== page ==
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2807
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Re: Quick Grammar Question

Postby 2807 » Sun Aug 29, 2010 10:18 am

I hope this gives you a healthy colon:

http://owl.english.purdue.edu/owl/resource/566/01/

Personally, I would make it its own sentence. Short, declarative sentences are awesome and powerful. Beef it up and knock'm out, rather than flower it up. (IMO)


Your comma in the second paragraph is questionable. Are you really thinking that first part is an introductory clause? Would this be what you are actually saying:

"For hundreds of young women the mountaintop is inching closer."

"For hundreds of young women, in at least one region, the mountaintop is inching closer."

"For hundreds of young women in this region the mountaintop is inching closer."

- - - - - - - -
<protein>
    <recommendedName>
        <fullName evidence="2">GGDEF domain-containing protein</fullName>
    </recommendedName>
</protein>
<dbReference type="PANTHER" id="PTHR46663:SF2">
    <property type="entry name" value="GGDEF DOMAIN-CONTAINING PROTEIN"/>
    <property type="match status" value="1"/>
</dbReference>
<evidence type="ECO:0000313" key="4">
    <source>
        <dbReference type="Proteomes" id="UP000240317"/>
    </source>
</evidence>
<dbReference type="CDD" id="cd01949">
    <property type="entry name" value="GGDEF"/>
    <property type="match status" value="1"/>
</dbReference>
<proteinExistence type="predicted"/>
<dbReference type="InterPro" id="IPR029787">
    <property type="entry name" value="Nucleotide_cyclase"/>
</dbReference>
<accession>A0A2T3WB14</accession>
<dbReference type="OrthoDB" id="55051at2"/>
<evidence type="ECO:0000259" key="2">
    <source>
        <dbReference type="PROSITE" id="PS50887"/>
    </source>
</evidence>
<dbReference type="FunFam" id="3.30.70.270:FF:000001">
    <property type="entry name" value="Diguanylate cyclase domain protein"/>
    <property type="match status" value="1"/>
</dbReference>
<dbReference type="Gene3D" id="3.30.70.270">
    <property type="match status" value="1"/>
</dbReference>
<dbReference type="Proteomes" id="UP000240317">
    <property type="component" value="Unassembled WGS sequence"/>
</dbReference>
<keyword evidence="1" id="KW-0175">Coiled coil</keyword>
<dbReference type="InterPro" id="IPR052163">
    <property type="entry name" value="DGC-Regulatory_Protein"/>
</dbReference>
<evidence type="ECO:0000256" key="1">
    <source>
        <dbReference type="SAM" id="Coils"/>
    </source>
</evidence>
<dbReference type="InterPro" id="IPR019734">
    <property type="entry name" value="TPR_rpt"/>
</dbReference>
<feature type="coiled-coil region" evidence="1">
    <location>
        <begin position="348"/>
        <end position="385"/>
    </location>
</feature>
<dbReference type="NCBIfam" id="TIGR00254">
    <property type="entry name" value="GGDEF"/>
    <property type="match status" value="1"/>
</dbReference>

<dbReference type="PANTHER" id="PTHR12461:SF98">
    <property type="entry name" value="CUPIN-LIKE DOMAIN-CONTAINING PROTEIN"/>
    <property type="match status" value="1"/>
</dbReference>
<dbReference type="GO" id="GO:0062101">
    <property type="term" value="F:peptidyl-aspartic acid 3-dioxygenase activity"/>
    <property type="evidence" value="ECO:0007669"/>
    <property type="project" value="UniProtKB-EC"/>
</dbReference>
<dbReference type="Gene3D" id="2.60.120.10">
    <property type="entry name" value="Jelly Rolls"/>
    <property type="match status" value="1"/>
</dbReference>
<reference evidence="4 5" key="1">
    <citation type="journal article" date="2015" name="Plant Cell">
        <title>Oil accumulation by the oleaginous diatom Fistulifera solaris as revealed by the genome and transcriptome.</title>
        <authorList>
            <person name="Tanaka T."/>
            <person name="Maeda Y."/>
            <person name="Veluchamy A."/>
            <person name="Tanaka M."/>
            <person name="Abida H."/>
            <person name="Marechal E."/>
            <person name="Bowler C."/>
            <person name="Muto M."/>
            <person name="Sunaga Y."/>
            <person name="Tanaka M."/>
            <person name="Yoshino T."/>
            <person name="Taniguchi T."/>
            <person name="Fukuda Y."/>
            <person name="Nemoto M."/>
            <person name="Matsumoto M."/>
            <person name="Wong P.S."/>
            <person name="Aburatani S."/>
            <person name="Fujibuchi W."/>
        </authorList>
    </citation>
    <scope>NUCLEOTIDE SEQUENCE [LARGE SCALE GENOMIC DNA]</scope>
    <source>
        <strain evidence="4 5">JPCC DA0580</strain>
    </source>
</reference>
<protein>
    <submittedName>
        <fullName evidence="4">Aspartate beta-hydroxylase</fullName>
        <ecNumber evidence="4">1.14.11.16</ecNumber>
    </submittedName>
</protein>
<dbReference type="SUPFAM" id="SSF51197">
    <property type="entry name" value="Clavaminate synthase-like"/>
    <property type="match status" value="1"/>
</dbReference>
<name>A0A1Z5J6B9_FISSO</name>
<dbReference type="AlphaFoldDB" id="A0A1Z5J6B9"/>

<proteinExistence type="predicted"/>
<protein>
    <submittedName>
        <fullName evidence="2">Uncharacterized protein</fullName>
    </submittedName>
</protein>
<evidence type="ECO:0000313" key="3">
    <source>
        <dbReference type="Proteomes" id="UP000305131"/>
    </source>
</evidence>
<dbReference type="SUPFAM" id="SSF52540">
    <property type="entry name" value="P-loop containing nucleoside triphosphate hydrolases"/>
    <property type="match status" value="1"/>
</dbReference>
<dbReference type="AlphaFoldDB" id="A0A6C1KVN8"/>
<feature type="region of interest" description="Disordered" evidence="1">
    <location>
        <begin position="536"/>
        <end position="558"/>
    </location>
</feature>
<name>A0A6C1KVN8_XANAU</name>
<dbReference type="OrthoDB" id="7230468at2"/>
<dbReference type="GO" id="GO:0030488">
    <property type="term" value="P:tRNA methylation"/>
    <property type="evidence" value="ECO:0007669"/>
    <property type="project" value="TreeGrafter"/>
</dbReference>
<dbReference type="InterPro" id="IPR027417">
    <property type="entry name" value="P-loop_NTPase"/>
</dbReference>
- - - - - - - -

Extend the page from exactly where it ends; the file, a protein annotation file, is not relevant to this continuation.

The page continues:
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afcanoe
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Re: Quick Grammar Question

Postby afcanoe » Sun Aug 29, 2010 10:32 am

abitaman6363 wrote:Quick grammar question. Thanks for anyone who can chime in.

The endeavors have paid off: this summer two American volunteers returned to SGA, and together we installed a much-needed generator and constructed the district’s first library. For hundreds of young women in at least one region, the mountaintop is inching closer.

Is the colon acceptable in this case? I think it is since it's introducing a topic. However, I don't normally see colons followed by two independent clauses.

Thanks for any help.

You are using the colon correctly. However, the phrase "The endeavors have paid off" is awkward. I don't like it with the active revision, either. Maybe consider something like "Our efforts have paid off: this summer..."